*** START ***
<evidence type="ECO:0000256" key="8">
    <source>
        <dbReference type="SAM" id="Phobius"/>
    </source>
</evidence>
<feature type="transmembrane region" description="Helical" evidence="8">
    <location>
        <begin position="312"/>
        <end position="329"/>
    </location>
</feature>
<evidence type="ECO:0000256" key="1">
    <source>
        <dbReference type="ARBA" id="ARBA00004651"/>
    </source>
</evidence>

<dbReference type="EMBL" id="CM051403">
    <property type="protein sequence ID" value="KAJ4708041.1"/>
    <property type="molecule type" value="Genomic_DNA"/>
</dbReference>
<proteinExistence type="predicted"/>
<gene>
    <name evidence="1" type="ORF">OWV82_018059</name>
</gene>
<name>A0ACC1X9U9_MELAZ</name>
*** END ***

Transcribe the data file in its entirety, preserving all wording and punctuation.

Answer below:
<evidence type="ECO:0000256" key="8">
    <source>
        <dbReference type="SAM" id="Phobius"/>
    </source>
</evidence>
<feature type="transmembrane region" description="Helical" evidence="8">
    <location>
        <begin position="312"/>
        <end position="329"/>
    </location>
</feature>
<evidence type="ECO:0000256" key="1">
    <source>
        <dbReference type="ARBA" id="ARBA00004651"/>
    </source>
</evidence>

<dbReference type="EMBL" id="CM051403">
    <property type="protein sequence ID" value="KAJ4708041.1"/>
    <property type="molecule type" value="Genomic_DNA"/>
</dbReference>
<proteinExistence type="predicted"/>
<gene>
    <name evidence="1" type="ORF">OWV82_018059</name>
</gene>
<name>A0ACC1X9U9_MELAZ</name>